It could have been yesterday; it was the summer of 2001 and a bright eyed, bushy tailed seventeen-year-old girl left her small town in Connecticut for the big city. That seventeen-year-old girl was me and that “big city” was New Orleans aka THE BIG EASY. It was the kind of place that lured every type of person, from the tame to the ever so eclectic. There I was, inspired by the culture and excitement of Mardi Gras seen on the Real World New Orleans, attending the University of New Orleans, a melting pot of teenagers and twenty-somethings.
At four pm, it was pure culture: painters, psychics, church; by six pm, it was pure insanity with three for one drinks and bloodied messes being hurled out of clubs after one too many “three for ones”. Sex was not something to be ashamed of but rather flaunted and drag queens lined the streets of Bourbon, probably trying to make a quick buck but really for my amusement. I had never loved a place more. Meeting people from different countries, races, backgrounds, yet we all had one commonality: a love for life and a love for the city.
I got to experience beads and cups thrown at me, MTV’s first venture to Mardi Gras, the 2002 Super Bowl excitement and everything in between that kept my eyes widened every day and every night. I returned home in 2003 to attend a small, private, Jesuit University which was a far cry from UNO. I had forgotten that there were still small minded, proper people in the world who got off on drunk lacrosse games and not on beads and mimes and, oh that thing called diversity. I thrived off of it and I would return to NOLA to visit friends and kept a special place for it in my heart. That was my second home, my city and I dared anyone to take that away from me, even Mother Nature, but she somehow managed to take my city away.
In late August 2005, I remember celebrating a huge 22nd birthday with my friends in CT. The following morning, looking to catch up on the sleep I lost celebrating, my mother came into my room and told me that I needed to wake up and call my friends in NOLA. She said a massive hurricane was about to hit and this time, it was no joke. In my year and a half there, I had escaped one hurricane with friends, which turned out to be extremely minor. The second hurricane I experienced there, we didn’t even flinch or leave; instead we had a Hurricane Party because we were so immune to the hurricane warnings. The newscasters made every storm seem so devastating with photo images of what Bourbon Street would look like under water; after all, New Orleans was built below sea level so anything could happen. But it felt like nothing ever did…until Katrina. I immediately attempted to get into contact with my closest friends to make sure that they had found safety and that they were okay, but I still worried. My best friend of all, New Orleans was in harm’s way and there wasn’t anything that I could do to stop it. I watched along with the rest of the country as Katrina destroyed the city. The levees we would walk upon had overtaken the city with their water and now NOLA was drowning. It seemed that no surrounding city/state was immune from the disaster and when I say disaster, I mean DISASTER.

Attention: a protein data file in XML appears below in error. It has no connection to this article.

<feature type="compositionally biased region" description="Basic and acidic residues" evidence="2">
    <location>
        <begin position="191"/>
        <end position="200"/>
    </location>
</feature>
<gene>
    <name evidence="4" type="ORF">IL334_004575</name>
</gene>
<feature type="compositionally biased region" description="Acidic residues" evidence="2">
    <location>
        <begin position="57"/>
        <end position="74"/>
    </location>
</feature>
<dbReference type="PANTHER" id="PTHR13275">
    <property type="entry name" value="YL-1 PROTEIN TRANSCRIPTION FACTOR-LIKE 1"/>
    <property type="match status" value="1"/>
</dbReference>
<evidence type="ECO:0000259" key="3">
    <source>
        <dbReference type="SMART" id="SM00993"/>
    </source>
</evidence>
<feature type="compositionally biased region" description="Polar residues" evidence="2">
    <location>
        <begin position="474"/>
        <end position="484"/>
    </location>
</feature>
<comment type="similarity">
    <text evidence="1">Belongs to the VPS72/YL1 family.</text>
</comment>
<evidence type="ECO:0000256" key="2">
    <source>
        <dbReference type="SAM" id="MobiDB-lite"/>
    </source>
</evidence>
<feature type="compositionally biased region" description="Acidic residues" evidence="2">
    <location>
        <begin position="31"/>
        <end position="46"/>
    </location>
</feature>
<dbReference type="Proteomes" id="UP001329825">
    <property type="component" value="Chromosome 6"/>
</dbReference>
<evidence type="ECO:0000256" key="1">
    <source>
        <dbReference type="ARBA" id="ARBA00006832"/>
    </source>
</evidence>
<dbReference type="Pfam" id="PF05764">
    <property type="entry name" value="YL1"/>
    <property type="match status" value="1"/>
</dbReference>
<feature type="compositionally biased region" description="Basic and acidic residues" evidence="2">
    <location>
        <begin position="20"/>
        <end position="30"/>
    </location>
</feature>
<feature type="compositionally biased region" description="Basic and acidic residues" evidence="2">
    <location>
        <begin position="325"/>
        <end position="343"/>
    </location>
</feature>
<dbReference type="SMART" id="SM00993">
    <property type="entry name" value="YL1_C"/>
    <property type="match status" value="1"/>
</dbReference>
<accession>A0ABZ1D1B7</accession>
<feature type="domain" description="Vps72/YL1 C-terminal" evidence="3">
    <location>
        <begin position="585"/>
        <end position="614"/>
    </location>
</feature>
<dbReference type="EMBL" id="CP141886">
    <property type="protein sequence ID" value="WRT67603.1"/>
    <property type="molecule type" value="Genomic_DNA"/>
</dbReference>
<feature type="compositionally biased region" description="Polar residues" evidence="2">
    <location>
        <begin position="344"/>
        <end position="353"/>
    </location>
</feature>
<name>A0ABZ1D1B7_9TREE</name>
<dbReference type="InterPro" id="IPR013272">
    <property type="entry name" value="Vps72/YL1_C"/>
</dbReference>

Nearly two thousand people lost their lives in this storm; the worst was the houses that were shown on the news with numbers on them, showing the casualties that were found in the house. Eighty-one billion dollars worth of property damage and billions of hearts broken. I had lived through Hurricane Andrew in Florida as a child, but this was something I couldn’t even fathom. Natives were terrified that they had lost it all and I recall a phone conversation with a close friend who lived in nearby Slidell who hadn’t heard from some friends in days and her world was shattered. My college roommate returned to her home in South Carolina to take online classes then when she returned to school at UNO, she went between a hotel and a FEMA trailer. She told me that when she went to her campus apartment to see the damage, she had to wear a face mask along with everyone else who went to claim what was left. She ended up vomiting over the balcony because she was so sickened by the smells, the sights, and losing absolutely everything that meant anything to her. There was a lot of rebellion at this time because natives felt cheated and abused and as if they weren’t being taken care of and I concur. The slogan for Katrina soon came from rapper Kanye West with “George Bush doesn’t care about black people.” I don’t know if I can say that’s true because I felt like George Bush didn’t care about anyone during this epic storm.